This one’s a real shame.
Hangeland wasn’t like most footballers and it’s no surprise to me that he’s off. He liked Fulham and all it stood for, until such a point as he didn’t like Fulham and all it stood for, and now he’s gone.
I suspect Hangeland was of the Moritz Volz school who appreciated football as a means to an end, a great way to earn a living and to earn money with which to cultivate interests, enjoy time with the family, travel the world, and so on. Fulham was perfect for him in this sense: he earned super money, he wasn’t under any great pressure, and he was a big fish in a small pond.
The big clubs craned their necks over the Motspur Park fence I’m sure, but their scouts would probably have worried about a man who even on his best days was slightly giraffic in approach, who wasn’t great (and I mean that literally – he was really good at most of his job) on the turn and who couldn’t really be used in the high defensive lines that are increasingly becoming en vogue.
He was very good at what he was good at though, namely being part of a well drilled back four and dominating in the air when required. It should also be added that he and Aaron Hughes were a wonderful combination and never really functioned apart. A few years ago I’d have gone back and counted how often they played together but those days are gone. I shall instead be happy to say that they played a lot, I saw almost all of their games, and they were great. Hughes was quick in recovery and quick to spot danger, and very adept at sweeping up anything that Hangeland hadn’t dealt with first up. They were simply perfect for Fulham, neither particularly liking the ball (I can well imagine Hangeland stepping out, looking up, then threading a pass 50 yards out for a goal kick), both particularly adept within the scheme Roy Hodgson concocted for them.
Hangeland had played for Hodgson before of course, sometimes as a defensive midfielder, and when Hodgson got the Fulham gig he took one look at Fulham’s team and realised he needed height, and badly. Hangeland came in and Fulham were instantly better. He also brought something that the team needed, and in retrospect became the model for the Hodgson team: character, intelligence. Hangeland is a bright man who is not obviously quick to anger, and that’s more or less what Hodgson’s team was about. They didn’t give away silly fouls, pick up silly cards; they played like grown-ups. When I was researching the Roy book Erik Nevland told me that the team had absolutely been built like it was on purpose. Hangeland embodied this spirit, this ethos. People can say that he hasn’t shone as captain but his leadership was quieter, substantial no doubt, and I’m sure effective. If you played for this Fulham team he’d have been one of the big presences; he’d have been the one you wanted to impress.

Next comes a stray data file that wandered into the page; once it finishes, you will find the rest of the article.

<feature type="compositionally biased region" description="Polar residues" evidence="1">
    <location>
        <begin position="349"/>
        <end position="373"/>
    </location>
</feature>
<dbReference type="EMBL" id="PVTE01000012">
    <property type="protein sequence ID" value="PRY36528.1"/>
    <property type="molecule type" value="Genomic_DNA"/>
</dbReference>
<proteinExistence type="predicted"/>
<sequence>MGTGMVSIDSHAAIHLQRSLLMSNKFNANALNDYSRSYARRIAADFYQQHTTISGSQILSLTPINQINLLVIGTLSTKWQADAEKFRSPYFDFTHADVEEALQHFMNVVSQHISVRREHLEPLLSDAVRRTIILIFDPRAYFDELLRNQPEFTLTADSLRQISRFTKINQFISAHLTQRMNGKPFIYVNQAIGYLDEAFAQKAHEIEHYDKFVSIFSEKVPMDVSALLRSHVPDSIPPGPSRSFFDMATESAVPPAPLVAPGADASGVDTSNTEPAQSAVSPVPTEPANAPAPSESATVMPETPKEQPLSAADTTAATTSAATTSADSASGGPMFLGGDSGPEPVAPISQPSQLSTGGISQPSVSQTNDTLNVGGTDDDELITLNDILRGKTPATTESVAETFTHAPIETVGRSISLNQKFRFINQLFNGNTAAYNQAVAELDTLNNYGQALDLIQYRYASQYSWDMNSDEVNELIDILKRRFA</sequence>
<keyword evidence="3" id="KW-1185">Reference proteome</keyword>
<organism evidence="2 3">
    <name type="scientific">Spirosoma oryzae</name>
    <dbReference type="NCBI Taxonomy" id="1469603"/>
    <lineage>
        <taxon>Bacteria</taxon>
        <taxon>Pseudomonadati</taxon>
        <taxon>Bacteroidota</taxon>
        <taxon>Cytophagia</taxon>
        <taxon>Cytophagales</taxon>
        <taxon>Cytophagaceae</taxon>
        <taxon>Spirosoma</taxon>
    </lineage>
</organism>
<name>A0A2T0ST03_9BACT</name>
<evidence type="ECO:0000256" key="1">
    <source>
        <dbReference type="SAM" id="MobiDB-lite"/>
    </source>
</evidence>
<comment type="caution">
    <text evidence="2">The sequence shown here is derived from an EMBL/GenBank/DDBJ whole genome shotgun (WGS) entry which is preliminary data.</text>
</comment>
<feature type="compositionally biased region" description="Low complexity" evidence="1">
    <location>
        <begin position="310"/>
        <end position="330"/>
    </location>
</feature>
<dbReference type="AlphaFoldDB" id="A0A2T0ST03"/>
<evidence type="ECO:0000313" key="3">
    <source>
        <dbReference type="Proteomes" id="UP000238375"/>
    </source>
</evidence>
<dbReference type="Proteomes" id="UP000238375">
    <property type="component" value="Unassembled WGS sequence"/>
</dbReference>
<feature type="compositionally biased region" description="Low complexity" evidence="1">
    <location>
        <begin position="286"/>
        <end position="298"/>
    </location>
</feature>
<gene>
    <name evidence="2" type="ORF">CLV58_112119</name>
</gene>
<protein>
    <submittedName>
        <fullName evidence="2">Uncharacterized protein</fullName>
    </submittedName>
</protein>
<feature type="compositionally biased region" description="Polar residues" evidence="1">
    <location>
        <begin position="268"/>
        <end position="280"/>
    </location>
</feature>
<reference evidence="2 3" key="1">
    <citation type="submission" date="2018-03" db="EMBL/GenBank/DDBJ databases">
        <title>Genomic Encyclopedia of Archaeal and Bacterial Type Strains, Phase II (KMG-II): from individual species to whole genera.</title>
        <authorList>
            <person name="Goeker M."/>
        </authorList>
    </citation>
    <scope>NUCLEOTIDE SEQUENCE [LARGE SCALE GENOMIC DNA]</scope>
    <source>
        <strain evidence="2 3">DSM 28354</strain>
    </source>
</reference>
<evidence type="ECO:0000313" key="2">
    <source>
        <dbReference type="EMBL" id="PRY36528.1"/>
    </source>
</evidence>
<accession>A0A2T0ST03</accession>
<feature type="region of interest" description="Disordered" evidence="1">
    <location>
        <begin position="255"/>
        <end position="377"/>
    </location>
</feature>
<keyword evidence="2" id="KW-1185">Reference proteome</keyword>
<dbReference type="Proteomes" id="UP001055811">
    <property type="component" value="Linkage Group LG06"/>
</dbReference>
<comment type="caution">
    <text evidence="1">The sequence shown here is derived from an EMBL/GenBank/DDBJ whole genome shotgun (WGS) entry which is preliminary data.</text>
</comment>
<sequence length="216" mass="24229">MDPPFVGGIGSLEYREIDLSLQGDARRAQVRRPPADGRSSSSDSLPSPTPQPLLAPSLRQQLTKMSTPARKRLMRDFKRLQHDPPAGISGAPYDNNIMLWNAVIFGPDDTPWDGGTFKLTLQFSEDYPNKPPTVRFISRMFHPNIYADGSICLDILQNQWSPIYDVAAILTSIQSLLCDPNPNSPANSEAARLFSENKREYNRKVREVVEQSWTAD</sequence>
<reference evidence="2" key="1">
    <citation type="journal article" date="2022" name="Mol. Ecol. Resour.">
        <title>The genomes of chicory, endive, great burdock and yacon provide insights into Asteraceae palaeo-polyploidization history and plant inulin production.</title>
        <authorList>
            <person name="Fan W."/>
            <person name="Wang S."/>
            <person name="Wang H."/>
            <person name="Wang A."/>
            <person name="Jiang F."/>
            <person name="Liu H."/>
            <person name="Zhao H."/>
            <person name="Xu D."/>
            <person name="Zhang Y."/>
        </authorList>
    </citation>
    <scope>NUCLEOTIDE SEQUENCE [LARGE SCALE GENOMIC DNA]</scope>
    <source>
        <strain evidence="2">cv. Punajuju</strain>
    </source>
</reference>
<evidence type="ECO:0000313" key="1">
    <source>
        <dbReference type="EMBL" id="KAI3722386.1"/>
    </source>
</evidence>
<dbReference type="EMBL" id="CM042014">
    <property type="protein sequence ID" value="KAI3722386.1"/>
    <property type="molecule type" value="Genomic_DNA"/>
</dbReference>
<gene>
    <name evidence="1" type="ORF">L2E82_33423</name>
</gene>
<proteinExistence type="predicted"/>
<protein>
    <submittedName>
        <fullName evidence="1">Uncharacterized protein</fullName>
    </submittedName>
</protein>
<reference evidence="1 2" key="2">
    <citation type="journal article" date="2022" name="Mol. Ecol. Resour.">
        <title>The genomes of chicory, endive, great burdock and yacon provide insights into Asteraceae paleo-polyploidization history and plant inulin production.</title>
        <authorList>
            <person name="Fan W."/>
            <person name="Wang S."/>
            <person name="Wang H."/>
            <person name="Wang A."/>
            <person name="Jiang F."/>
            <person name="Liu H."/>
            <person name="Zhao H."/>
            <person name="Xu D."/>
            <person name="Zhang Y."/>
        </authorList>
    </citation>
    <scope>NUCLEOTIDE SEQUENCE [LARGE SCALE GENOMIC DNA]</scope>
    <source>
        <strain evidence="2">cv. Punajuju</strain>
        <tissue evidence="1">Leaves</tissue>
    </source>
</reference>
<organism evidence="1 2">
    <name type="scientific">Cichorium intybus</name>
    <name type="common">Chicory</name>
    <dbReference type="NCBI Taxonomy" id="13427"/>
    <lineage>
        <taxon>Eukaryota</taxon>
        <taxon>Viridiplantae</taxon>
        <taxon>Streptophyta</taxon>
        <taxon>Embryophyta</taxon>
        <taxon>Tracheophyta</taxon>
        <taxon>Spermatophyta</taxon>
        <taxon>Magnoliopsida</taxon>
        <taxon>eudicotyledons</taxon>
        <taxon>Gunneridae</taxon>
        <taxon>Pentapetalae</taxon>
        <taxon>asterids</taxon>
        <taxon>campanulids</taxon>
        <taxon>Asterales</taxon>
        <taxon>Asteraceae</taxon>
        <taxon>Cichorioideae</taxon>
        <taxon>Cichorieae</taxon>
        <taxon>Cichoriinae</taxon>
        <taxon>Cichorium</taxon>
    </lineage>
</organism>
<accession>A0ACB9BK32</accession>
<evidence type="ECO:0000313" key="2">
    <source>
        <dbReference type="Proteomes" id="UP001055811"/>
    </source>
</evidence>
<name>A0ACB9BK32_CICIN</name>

After Hodgson left the defenders got a little big less protection. Mark Hughes found a decent balance and someone in that coaching staff got in Hangeland’s ear about attacking corners. That season he was immense. He didn’t achieve anything like the success afterwards but I can still see him powering through the air like a second row forward, ready to head home.
The Jol years will look even worse in retrospect and our centre-backs of the period will want to forget every moment. Hangeland and Hughes had aged slightly, but also had to make do with Sascha Riether and John Arne Riise beside them, both more wing-backs than full-backs. They lost the patio door that was Dickson Etuhu, and after a brief Diarra-Dembele explosion had to settle for the Sidwell/Parker axis of doom, with various undefending wide-men too. When they defended for Hodgson it was part of a unit of 11; under Jol you were looking at whoever might be arsed to retreat, often 11 again but the wrong side of the ball this time. It meant the centre-backs couldn’t now focus on building an inpenetrable line, but instead had to step out and meet onrushing players. It was no way to defend, and I’m sure they were all miserable about it.
I doubt Hangeland will stick around in the UK now. He has made serious money and I’d guess will see out a few years in Norway, before disappearing into normality.
When we look back on these glory years we’ll conjure up all kinds of mental pictures, and our giant centre-back will be in most of them.
Seeya, Brede, and thanks for everything.